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Ukraine 82, Russia 68, Crimea 40, U.s. 32, Us 15, John Kerry 14, Vladimir Putin 14, Europe 13, America 13, Chicago 12, United States 11, Kiev 9, Neutrogena 8, Kerry 7, Obama 6, Moscow 5, Edward Jones 4, Abreva 4, Texas 4, Afghanistan 4,
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  CNN    New Day    The latest news, weather and high  
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    March 4, 2014
    3:00 - 6:01am PST  

he has said during these speaks that this is a wrongful revolution. he is also providing a new potential definition of ukraine as two separate sovereigns, east versus west, and the rights of those who are being victimized there. he is also talking about sanctions that could be levied and that many people could be hurt by sanctions. also important to know, what he says is on the table going forward. >> he really is remaining steadfast. at one point saying that russia reserves the right to reserve all options if there is lawlessness in eastern ukraine. we have to understand where he could be going and moving going forward. >> he says that they are only there to help. they will provide economic
relief as well. he is entertaining questions. let's dip in now and see if we can get anymore out of it. >> the law followed. there are no violations there. several days ago, group of armed people tried to seize the building of the parliament, among local crimean population, they thought it would start going to the kiev scenario. this is why they have formed self-defense teams and took over the control of military bases. when i saw yesterday what they have taken over, they -- there
are 22,000 troops and a lot of arms. but as i said, without a single shot, it is now in the hand of the ukrainian people. the people who were blocking -- >> let's get back out of this now and explain what's happened so far. from what we've heard so far, let's just go other the headlines. he's been speaking about 20 minutes now. we believe he's entertaining legitimate questions. he says this is a wrongful coup that has happened, that yanukovych was wrongful ly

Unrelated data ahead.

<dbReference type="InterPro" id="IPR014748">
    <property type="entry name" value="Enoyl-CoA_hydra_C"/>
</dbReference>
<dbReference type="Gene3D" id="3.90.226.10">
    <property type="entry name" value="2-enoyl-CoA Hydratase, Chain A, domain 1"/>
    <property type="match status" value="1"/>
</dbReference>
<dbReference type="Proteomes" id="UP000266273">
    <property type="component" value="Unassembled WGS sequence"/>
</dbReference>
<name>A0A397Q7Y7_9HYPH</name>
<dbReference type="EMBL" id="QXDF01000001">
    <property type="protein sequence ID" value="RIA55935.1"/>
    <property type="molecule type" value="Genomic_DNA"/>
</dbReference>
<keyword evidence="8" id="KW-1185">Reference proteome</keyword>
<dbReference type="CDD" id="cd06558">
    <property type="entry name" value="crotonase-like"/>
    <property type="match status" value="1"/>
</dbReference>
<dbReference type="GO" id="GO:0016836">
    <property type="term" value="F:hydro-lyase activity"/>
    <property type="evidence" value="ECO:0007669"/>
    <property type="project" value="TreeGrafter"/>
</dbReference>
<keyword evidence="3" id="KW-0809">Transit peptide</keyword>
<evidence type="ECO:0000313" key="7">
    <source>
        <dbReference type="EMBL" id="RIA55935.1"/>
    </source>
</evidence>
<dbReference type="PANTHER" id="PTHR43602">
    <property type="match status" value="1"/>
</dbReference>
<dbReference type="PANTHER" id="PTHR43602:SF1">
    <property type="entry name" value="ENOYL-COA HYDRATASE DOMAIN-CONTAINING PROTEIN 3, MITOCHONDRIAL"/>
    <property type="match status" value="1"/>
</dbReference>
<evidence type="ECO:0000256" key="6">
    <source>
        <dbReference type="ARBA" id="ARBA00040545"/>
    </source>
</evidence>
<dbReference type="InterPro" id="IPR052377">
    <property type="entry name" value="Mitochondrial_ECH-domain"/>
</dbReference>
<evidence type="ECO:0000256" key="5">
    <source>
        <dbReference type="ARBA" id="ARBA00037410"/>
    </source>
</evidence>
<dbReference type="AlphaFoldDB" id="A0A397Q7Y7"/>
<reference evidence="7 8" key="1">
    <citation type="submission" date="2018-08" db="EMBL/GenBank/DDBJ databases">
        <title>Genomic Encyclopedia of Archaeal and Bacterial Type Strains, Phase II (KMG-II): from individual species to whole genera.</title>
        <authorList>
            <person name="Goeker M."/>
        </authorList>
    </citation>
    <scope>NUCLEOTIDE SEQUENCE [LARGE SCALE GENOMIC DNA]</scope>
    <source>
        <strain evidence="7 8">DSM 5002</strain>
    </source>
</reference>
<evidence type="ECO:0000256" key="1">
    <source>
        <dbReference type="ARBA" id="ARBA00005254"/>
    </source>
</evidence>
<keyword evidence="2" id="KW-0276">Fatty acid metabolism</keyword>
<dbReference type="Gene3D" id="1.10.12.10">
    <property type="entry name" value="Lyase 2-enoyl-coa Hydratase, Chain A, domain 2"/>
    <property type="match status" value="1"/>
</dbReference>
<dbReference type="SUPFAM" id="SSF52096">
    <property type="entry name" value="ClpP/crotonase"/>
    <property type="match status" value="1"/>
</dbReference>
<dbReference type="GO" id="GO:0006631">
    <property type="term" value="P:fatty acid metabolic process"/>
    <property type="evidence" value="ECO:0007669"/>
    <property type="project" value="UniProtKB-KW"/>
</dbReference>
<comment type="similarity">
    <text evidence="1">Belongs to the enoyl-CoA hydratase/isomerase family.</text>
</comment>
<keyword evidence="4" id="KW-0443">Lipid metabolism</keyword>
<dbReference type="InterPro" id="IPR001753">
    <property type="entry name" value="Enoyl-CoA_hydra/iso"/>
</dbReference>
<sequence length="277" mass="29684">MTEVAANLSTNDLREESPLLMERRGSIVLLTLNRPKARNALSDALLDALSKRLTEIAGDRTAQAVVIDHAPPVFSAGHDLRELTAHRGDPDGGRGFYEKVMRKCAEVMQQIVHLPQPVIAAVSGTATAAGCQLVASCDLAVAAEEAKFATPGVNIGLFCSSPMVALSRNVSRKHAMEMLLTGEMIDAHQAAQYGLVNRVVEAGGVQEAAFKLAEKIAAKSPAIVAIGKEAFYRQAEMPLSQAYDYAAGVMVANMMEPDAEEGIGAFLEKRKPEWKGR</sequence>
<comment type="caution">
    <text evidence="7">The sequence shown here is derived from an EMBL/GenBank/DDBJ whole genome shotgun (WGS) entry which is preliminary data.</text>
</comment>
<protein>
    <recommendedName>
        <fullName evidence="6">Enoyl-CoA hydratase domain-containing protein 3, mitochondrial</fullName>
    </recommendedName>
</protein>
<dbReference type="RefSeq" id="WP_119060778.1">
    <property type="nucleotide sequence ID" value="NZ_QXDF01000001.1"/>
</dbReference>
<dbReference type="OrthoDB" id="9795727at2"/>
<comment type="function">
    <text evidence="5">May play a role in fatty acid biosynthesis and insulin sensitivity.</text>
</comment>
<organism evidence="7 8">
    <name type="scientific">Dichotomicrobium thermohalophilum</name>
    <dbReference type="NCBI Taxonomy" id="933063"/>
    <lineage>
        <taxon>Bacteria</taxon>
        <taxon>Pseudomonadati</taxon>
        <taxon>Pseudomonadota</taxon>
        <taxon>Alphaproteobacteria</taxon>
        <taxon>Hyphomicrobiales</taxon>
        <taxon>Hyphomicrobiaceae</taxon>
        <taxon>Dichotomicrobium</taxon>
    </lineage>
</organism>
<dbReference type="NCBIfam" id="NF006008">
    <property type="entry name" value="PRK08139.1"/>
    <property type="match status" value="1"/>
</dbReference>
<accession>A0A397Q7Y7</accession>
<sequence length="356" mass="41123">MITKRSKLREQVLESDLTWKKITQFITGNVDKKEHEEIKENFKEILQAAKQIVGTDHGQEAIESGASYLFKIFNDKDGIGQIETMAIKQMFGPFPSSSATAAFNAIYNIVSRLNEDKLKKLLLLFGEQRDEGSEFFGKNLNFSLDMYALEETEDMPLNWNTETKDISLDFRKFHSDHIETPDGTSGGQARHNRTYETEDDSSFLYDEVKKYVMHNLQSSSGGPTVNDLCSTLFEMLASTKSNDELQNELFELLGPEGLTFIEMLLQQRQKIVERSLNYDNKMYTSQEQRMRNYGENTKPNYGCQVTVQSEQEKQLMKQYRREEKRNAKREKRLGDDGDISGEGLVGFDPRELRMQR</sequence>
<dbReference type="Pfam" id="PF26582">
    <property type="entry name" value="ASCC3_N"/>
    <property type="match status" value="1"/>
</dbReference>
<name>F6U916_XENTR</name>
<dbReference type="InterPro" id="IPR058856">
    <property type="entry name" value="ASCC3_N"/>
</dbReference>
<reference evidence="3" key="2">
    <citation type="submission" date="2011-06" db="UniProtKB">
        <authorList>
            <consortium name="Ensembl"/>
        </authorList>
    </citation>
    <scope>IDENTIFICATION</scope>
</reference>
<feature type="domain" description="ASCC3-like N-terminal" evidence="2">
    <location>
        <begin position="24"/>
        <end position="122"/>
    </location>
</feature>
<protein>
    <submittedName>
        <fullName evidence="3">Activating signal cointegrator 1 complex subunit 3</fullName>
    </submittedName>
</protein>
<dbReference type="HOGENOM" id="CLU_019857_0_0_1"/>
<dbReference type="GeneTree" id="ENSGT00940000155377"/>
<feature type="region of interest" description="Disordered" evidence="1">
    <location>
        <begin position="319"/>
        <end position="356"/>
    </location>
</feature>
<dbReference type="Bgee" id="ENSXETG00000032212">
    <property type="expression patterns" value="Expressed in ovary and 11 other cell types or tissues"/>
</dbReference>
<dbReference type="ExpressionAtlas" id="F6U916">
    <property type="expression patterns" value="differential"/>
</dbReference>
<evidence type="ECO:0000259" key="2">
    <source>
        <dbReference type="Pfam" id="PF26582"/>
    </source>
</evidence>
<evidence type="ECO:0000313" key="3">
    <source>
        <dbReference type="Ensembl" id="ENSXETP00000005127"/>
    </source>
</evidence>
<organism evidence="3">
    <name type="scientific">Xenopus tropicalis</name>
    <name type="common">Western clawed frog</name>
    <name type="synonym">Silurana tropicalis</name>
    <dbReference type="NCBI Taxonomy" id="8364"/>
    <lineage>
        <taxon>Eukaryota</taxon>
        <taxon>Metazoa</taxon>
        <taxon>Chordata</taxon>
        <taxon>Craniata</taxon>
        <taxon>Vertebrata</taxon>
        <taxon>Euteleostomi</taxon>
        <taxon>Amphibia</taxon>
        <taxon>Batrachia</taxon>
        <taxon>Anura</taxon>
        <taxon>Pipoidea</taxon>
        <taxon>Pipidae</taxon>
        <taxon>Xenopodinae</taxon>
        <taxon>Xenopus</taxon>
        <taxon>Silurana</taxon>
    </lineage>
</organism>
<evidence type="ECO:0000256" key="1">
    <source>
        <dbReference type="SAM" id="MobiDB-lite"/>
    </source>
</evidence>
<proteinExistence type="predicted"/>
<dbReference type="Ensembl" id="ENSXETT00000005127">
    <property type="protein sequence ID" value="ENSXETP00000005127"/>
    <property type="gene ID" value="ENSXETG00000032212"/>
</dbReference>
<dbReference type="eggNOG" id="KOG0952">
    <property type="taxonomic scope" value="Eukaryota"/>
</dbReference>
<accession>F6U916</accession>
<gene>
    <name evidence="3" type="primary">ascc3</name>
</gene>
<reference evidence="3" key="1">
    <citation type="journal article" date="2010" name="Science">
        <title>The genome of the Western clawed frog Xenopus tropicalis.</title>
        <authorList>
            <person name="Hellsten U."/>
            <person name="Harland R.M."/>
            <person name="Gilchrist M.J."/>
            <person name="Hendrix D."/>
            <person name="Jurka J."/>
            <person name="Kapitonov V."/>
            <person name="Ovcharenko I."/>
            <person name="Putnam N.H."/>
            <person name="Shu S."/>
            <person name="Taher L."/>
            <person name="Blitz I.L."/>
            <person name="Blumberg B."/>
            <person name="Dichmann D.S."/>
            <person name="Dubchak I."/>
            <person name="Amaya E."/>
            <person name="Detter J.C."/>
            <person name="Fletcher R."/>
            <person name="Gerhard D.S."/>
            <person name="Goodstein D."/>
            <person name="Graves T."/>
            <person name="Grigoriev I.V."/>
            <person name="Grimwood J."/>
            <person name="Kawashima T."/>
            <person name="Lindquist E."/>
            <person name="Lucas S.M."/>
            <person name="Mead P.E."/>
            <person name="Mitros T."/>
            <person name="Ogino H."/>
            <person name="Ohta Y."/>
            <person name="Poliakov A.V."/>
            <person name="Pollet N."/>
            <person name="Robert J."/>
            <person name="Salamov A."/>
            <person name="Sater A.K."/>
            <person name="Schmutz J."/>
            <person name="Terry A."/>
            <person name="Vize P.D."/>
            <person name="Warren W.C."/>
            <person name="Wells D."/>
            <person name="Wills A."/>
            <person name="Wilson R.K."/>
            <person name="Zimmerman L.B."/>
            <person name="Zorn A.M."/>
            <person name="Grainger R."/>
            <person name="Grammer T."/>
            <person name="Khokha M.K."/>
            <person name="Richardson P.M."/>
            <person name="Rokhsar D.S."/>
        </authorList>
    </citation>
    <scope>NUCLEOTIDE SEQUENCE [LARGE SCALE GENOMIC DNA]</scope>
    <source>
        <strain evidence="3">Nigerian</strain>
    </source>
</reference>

ousted. that the idea of sanctions should be very carefully examined because they will hurt everyone and all options are on the table for him. the first question, it seems that crimea is not the oend, ony the beginning. >> right. seems to me this is availed threat. he's saying unless i have a seat at the table in deciding what's going to happen in the future of the government of ukraine, we reserve the right to go further into russian ukraine. he's really giving no evidence of that. i think what he's really saying is, i don't like the way things have gone in ukraine and if it continues to go this way, we may use further measures in order to
make sure ukraine doesn't go in an anti-russian direction. >> i want to bring phil black into the conversation as well. you've been listening to this press conference, we'll call it. from the very beginning. what you really here is a steadfast vladimir putin also saying at one point that this is a humanitarian mission on the part of russia. what do you take from it all? >> absolutely not backing down. the other point to take that the actions from here are still quite open-ended. it may not be the end. despite that, it's difficult to quite understand why. he seems to be drawing a distinction between this and actual military action. he says that there hasn't been any need for that yet. without any clear understanding